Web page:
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5 red flags to help you spot fake job ads, employment agencies

Advertising fake jobs or seeking cash-for-jobs are old ways that scammers use to benefit from the desperation of jobseekers.

People who are in dire need of a job wouldn’t mind looking up at anything that comes their way and fraudsters know that.

In fact, they understand this trait quite well and intend to fully leverage it when they set out to dupe people.

You may be actively looking for a job, but it will help if you’re alert and look out for these red flags to avoid loss or money or information – that can only add to your misery.


#1 Avoid forwarding your CV to sundry e-mails

There are many e-mails that you get in your mailbox advertising jobs without asking for anything in return.

Most candidates believe since there is no monetary transaction involved, it is harmless to e-mail their covering letters and CVs.

Where they go wrong is in understanding that their CV includes a lot of personal information.

If the sender of the e-mail is a fraudster, he can easily use your information to build a database, which can later be used to send fake messages, fraudulent e-mails, or in the worst-case scenario, create a fake ID card that can be used in illegal transactions.

So, the first rule is to avoid sending your CV to any e-mail you get and dig further to understand the authenticity of the sender/recruiter.

#2 Know thy potential recruiter

Most companies when looking for candidates will either post the vacancies on their own website or advertise with a reputed recruiter, or an online job portal.

It’s rare that a company will actually send job e-mails to individuals unless you’ve been interviewed before and your CV is in their database.

You should be aware of such things. If you’ve been interviewed with the company before and know the manager who has sent you the e-mail, go ahead by all means.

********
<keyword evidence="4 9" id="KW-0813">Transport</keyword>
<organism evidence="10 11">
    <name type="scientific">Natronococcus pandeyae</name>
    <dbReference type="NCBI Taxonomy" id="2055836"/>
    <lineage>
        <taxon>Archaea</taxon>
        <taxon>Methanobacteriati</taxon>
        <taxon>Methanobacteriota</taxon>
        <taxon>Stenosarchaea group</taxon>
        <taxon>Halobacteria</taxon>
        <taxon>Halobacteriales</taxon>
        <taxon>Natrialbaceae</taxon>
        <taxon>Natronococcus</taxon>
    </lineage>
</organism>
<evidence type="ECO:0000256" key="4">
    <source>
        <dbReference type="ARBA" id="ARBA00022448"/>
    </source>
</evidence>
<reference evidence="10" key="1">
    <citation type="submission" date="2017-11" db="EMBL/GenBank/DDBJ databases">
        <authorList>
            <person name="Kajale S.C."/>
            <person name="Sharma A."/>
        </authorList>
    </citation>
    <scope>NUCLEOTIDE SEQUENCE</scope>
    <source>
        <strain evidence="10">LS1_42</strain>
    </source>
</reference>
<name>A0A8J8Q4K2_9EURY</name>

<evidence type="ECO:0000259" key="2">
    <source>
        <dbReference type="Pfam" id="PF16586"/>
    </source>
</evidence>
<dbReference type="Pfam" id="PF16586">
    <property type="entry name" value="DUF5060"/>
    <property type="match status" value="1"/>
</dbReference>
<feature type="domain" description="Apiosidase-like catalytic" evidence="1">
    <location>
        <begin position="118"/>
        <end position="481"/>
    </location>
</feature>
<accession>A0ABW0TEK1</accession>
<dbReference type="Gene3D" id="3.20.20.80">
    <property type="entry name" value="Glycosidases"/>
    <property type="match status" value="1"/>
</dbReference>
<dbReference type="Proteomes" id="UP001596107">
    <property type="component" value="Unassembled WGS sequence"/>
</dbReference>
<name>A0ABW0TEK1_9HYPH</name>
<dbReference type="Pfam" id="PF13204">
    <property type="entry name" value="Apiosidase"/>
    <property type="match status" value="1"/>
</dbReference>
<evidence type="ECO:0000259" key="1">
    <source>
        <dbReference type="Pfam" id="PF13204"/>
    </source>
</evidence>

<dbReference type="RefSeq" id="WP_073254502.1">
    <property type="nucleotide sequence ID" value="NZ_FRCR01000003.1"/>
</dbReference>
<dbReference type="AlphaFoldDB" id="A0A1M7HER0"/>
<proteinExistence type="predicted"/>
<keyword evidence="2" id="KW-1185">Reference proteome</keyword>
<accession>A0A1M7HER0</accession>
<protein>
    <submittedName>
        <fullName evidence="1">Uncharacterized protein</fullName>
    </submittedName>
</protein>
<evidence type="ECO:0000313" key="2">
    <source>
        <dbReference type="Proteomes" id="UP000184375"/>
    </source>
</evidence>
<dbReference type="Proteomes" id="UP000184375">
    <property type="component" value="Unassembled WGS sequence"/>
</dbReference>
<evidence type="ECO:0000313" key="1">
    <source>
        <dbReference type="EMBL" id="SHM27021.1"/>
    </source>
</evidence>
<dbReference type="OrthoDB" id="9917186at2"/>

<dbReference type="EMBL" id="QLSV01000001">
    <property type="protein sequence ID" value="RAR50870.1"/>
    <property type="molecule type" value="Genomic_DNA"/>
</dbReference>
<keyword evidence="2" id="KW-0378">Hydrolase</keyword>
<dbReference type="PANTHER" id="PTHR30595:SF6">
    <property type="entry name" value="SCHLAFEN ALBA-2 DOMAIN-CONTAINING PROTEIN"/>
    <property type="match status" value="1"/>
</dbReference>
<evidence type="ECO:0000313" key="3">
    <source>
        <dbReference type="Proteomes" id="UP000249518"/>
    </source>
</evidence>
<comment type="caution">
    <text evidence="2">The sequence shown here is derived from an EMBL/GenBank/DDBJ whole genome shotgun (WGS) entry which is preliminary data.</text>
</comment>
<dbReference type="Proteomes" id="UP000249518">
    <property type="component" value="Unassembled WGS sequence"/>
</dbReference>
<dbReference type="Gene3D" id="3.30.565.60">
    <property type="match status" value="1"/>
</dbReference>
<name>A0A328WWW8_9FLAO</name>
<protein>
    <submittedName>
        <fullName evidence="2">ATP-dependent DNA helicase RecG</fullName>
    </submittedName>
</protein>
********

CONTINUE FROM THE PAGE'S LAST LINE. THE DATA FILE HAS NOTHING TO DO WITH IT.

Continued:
But if the e-mail comes from nowhere, look for red flags and it’s quite possible you will get to know the truth in perhaps less than two minutes.

The easiest way is to Google the sender (company or recruiter).

Try and search for the name of the company advertising such openings. Get information such as mode of business, address, phone numbers and the website of the company.

If there is nothing to be found on the Internet in today’s age, it is highly likely it’s a bogus job scam.

#3 Check with friends and colleagues

It’s a small world we live in. If you are still unsure about the authenticity of the job e-mail or advert, always fall back on friends, colleagues and all those in your network.

It’s quite possible that someone you know has gone through the same problem and, in this case, he will be happy to share it with you. So, ask – and remember to spread the word.

#4 Go with reputable agencies


It is advisable to go with reputed recruiters/agencies in the job market.

Most reputed recruitment agencies are registered entities and they will only advertise jobs that are available.

The numerous shackled ones should be avoided for they are in business for short-term to fleece candidates.

#5 Never ever pay to get a job

This is the most common thing that an unscrupulous recruitment agency will do. They will ask for money from the candidates and promise them a job.

Commitment fee, caution fee, processing fee, test fee, allocation fee or placement fee – if this is said to you, it’s a sure sign that it’s a fraud activity.

No reputed recruiter will demand any sum from the candidate.

Recruitment agencies get their commission from the company they are working for and not the candidate.

So, avoid it completely if an agency says it needs you to cough up ‘registration fees’ or ‘file charges’ or any such gimmick, however small the amount may seem to be.

[Image via Shutterstock]

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